To get there, he’s pushing to set the right tone — to champion transparency, to “craft our narrative” because “we’ve been silent too long,” to recognize that leadership’s credibility with some 400,000 members is shattered, to cooperate fully with a federal investigation he says is “in the fourth quarter.”

Matthew Schneider, U.S. Attorney for the Eastern District of Michigan, doesn’t share that assessment. In an interview with The News, he said the years-long investigation into UAW corruption is “maybe” the “end of the middle. We don’t know. It’s an ongoing investigation.”

 “It would be nice if they really wanted to cooperate with us to actually cooperate. That would be helpful,” he added, waving the union’s list of Article 30 charges against Jones and saying his office first learned of the alleged crimes from a news report. “It’s lengthy. It’s eight pages long, single-spaced, basically. We can’t get to the bottom of — and fully return the UAW to the workers — unless everyone’s on board. And that includes the leadership.”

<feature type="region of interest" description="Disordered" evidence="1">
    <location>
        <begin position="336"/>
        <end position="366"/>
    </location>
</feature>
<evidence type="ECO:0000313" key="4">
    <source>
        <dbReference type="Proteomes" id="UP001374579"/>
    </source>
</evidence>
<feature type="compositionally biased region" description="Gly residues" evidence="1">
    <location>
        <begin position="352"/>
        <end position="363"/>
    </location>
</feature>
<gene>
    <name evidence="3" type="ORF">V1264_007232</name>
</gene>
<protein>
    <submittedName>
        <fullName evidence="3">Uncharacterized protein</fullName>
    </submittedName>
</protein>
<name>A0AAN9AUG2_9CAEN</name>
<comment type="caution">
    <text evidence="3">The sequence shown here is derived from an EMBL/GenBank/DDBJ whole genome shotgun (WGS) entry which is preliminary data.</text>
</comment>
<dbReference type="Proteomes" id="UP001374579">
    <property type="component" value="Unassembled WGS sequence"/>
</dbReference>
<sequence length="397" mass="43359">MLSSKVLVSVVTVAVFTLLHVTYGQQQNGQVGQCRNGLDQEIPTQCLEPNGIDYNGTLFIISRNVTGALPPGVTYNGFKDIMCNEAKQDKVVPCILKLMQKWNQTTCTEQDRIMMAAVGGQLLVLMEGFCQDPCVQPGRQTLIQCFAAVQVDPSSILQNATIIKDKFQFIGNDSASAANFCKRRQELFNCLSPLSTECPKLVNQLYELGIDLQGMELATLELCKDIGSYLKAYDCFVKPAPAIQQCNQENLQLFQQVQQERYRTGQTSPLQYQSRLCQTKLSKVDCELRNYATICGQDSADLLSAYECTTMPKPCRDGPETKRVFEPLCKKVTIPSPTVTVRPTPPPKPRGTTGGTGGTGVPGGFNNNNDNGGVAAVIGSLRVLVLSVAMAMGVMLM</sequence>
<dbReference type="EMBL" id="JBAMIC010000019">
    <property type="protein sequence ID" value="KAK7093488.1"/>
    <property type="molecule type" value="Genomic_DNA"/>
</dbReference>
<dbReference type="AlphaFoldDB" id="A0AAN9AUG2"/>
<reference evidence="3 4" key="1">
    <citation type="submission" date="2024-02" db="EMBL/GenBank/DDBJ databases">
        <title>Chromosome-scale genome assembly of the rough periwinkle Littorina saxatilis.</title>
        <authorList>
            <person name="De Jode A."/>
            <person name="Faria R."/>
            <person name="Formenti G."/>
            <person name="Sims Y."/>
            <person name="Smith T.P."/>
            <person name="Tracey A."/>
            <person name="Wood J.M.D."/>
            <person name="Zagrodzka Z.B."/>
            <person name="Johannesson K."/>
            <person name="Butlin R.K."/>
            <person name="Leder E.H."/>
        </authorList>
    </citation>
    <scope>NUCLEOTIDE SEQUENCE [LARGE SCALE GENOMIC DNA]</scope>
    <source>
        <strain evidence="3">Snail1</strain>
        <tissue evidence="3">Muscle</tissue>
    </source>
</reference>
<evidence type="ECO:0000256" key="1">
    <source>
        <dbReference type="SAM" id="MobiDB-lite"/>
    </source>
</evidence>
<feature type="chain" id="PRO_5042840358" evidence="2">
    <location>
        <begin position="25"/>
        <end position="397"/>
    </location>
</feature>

Still, Gamble sounds like a president who understands the gravity of the UAW's predicament, the damage to the leadership's credibility among the rank-and-file, the need to jettison the cults-of-personality that too often served the whims of the sitting president and often left fellow executive board members on the outside looking in. 

His first set of reforms, however inadequate they may be to federal prosecutors, nonetheless were designed to send a stern internal message: no more business as usual. Gamble ordered the sale of a posh lakehouse built for Williams at the union's Black Lake resort. He plans to implement "stringent monetary controls" and to increase oversight by the UAW accounting department, including "reviewing every financial ... transaction that goes on in the UAW."

He ordered an end to all charitable contributions from joint-training centers, vendors or employers to charities run or controlled by UAW officials. He is enacting accountability measures for joint programs. And he's moving to "permanently" ban "purchases of promotional items using joint program funds."

Also, two days into his tenure as acting president, he ordered what he calls a “complete legal review” of the union’s predicament and directed that it be shared by the executive board. The briefing took hours, a symbol of just how complicated — and how fraught — the union’s legal exposure is.